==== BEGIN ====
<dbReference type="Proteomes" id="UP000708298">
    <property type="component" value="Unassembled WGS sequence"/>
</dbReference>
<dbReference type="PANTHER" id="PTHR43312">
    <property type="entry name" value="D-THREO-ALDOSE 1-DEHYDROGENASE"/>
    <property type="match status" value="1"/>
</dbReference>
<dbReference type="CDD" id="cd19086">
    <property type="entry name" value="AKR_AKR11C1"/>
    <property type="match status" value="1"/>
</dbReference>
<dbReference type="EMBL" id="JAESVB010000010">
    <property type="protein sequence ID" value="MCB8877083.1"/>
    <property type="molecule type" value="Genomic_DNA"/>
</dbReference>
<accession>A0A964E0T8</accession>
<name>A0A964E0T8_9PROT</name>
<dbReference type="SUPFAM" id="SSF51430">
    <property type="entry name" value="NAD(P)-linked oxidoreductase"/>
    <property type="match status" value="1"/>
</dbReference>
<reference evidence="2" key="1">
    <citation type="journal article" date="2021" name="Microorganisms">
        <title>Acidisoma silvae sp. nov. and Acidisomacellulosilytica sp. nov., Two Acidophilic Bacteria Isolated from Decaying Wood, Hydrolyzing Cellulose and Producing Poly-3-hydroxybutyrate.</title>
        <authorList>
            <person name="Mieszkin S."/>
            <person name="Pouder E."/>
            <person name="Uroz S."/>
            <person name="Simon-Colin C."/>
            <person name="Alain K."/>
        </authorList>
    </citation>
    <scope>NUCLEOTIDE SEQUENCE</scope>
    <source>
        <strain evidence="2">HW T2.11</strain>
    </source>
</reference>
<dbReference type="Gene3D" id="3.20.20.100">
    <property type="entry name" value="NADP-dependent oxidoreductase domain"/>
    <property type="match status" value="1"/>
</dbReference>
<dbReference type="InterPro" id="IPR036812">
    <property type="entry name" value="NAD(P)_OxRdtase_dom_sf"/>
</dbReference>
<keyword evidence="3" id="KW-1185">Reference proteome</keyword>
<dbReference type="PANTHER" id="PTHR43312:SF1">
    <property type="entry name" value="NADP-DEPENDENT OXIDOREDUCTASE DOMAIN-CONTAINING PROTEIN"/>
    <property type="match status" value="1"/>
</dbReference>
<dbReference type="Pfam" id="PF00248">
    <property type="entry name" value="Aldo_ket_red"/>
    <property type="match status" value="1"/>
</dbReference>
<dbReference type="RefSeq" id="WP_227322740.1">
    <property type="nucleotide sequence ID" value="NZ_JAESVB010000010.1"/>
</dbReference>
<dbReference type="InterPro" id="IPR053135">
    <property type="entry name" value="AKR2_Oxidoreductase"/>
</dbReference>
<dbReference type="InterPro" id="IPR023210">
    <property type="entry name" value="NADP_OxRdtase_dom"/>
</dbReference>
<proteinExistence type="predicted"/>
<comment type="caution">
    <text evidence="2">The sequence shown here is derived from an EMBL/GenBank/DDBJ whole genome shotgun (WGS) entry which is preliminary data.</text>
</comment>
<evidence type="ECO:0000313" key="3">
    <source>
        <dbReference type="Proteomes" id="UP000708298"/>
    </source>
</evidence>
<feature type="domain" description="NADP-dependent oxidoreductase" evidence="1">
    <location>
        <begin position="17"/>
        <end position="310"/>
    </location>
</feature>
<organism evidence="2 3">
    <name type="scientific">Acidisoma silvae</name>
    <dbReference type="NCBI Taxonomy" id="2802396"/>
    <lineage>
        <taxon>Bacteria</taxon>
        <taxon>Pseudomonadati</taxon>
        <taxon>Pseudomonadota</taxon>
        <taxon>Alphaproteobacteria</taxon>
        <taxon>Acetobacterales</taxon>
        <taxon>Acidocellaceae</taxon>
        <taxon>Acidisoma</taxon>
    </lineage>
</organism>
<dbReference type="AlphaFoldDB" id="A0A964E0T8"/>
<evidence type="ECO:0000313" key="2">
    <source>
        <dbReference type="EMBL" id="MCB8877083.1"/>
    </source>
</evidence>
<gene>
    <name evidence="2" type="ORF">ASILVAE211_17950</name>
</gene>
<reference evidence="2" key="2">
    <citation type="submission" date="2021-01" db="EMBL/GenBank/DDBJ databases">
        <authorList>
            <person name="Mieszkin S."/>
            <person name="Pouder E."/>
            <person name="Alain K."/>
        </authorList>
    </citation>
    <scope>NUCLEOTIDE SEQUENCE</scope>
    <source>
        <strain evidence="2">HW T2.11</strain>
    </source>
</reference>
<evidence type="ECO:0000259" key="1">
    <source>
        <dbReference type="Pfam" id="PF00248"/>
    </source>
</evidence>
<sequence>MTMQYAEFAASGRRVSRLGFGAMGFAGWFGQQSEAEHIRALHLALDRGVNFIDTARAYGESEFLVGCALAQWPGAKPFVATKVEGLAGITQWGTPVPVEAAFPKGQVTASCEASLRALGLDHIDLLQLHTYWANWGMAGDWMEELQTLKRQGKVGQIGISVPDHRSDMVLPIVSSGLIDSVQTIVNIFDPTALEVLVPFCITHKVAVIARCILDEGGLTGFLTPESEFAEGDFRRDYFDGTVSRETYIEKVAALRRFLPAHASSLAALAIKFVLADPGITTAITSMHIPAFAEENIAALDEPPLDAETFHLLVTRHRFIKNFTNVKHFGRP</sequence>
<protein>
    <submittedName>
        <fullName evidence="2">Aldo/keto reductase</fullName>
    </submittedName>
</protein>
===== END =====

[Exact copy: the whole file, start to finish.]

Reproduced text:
<dbReference type="Proteomes" id="UP000708298">
    <property type="component" value="Unassembled WGS sequence"/>
</dbReference>
<dbReference type="PANTHER" id="PTHR43312">
    <property type="entry name" value="D-THREO-ALDOSE 1-DEHYDROGENASE"/>
    <property type="match status" value="1"/>
</dbReference>
<dbReference type="CDD" id="cd19086">
    <property type="entry name" value="AKR_AKR11C1"/>
    <property type="match status" value="1"/>
</dbReference>
<dbReference type="EMBL" id="JAESVB010000010">
    <property type="protein sequence ID" value="MCB8877083.1"/>
    <property type="molecule type" value="Genomic_DNA"/>
</dbReference>
<accession>A0A964E0T8</accession>
<name>A0A964E0T8_9PROT</name>
<dbReference type="SUPFAM" id="SSF51430">
    <property type="entry name" value="NAD(P)-linked oxidoreductase"/>
    <property type="match status" value="1"/>
</dbReference>
<reference evidence="2" key="1">
    <citation type="journal article" date="2021" name="Microorganisms">
        <title>Acidisoma silvae sp. nov. and Acidisomacellulosilytica sp. nov., Two Acidophilic Bacteria Isolated from Decaying Wood, Hydrolyzing Cellulose and Producing Poly-3-hydroxybutyrate.</title>
        <authorList>
            <person name="Mieszkin S."/>
            <person name="Pouder E."/>
            <person name="Uroz S."/>
            <person name="Simon-Colin C."/>
            <person name="Alain K."/>
        </authorList>
    </citation>
    <scope>NUCLEOTIDE SEQUENCE</scope>
    <source>
        <strain evidence="2">HW T2.11</strain>
    </source>
</reference>
<dbReference type="Gene3D" id="3.20.20.100">
    <property type="entry name" value="NADP-dependent oxidoreductase domain"/>
    <property type="match status" value="1"/>
</dbReference>
<dbReference type="InterPro" id="IPR036812">
    <property type="entry name" value="NAD(P)_OxRdtase_dom_sf"/>
</dbReference>
<keyword evidence="3" id="KW-1185">Reference proteome</keyword>
<dbReference type="PANTHER" id="PTHR43312:SF1">
    <property type="entry name" value="NADP-DEPENDENT OXIDOREDUCTASE DOMAIN-CONTAINING PROTEIN"/>
    <property type="match status" value="1"/>
</dbReference>
<dbReference type="Pfam" id="PF00248">
    <property type="entry name" value="Aldo_ket_red"/>
    <property type="match status" value="1"/>
</dbReference>
<dbReference type="RefSeq" id="WP_227322740.1">
    <property type="nucleotide sequence ID" value="NZ_JAESVB010000010.1"/>
</dbReference>
<dbReference type="InterPro" id="IPR053135">
    <property type="entry name" value="AKR2_Oxidoreductase"/>
</dbReference>
<dbReference type="InterPro" id="IPR023210">
    <property type="entry name" value="NADP_OxRdtase_dom"/>
</dbReference>
<proteinExistence type="predicted"/>
<comment type="caution">
    <text evidence="2">The sequence shown here is derived from an EMBL/GenBank/DDBJ whole genome shotgun (WGS) entry which is preliminary data.</text>
</comment>
<evidence type="ECO:0000313" key="3">
    <source>
        <dbReference type="Proteomes" id="UP000708298"/>
    </source>
</evidence>
<feature type="domain" description="NADP-dependent oxidoreductase" evidence="1">
    <location>
        <begin position="17"/>
        <end position="310"/>
    </location>
</feature>
<organism evidence="2 3">
    <name type="scientific">Acidisoma silvae</name>
    <dbReference type="NCBI Taxonomy" id="2802396"/>
    <lineage>
        <taxon>Bacteria</taxon>
        <taxon>Pseudomonadati</taxon>
        <taxon>Pseudomonadota</taxon>
        <taxon>Alphaproteobacteria</taxon>
        <taxon>Acetobacterales</taxon>
        <taxon>Acidocellaceae</taxon>
        <taxon>Acidisoma</taxon>
    </lineage>
</organism>
<dbReference type="AlphaFoldDB" id="A0A964E0T8"/>
<evidence type="ECO:0000313" key="2">
    <source>
        <dbReference type="EMBL" id="MCB8877083.1"/>
    </source>
</evidence>
<gene>
    <name evidence="2" type="ORF">ASILVAE211_17950</name>
</gene>
<reference evidence="2" key="2">
    <citation type="submission" date="2021-01" db="EMBL/GenBank/DDBJ databases">
        <authorList>
            <person name="Mieszkin S."/>
            <person name="Pouder E."/>
            <person name="Alain K."/>
        </authorList>
    </citation>
    <scope>NUCLEOTIDE SEQUENCE</scope>
    <source>
        <strain evidence="2">HW T2.11</strain>
    </source>
</reference>
<evidence type="ECO:0000259" key="1">
    <source>
        <dbReference type="Pfam" id="PF00248"/>
    </source>
</evidence>
<sequence>MTMQYAEFAASGRRVSRLGFGAMGFAGWFGQQSEAEHIRALHLALDRGVNFIDTARAYGESEFLVGCALAQWPGAKPFVATKVEGLAGITQWGTPVPVEAAFPKGQVTASCEASLRALGLDHIDLLQLHTYWANWGMAGDWMEELQTLKRQGKVGQIGISVPDHRSDMVLPIVSSGLIDSVQTIVNIFDPTALEVLVPFCITHKVAVIARCILDEGGLTGFLTPESEFAEGDFRRDYFDGTVSRETYIEKVAALRRFLPAHASSLAALAIKFVLADPGITTAITSMHIPAFAEENIAALDEPPLDAETFHLLVTRHRFIKNFTNVKHFGRP</sequence>
<protein>
    <submittedName>
        <fullName evidence="2">Aldo/keto reductase</fullName>
    </submittedName>
</protein>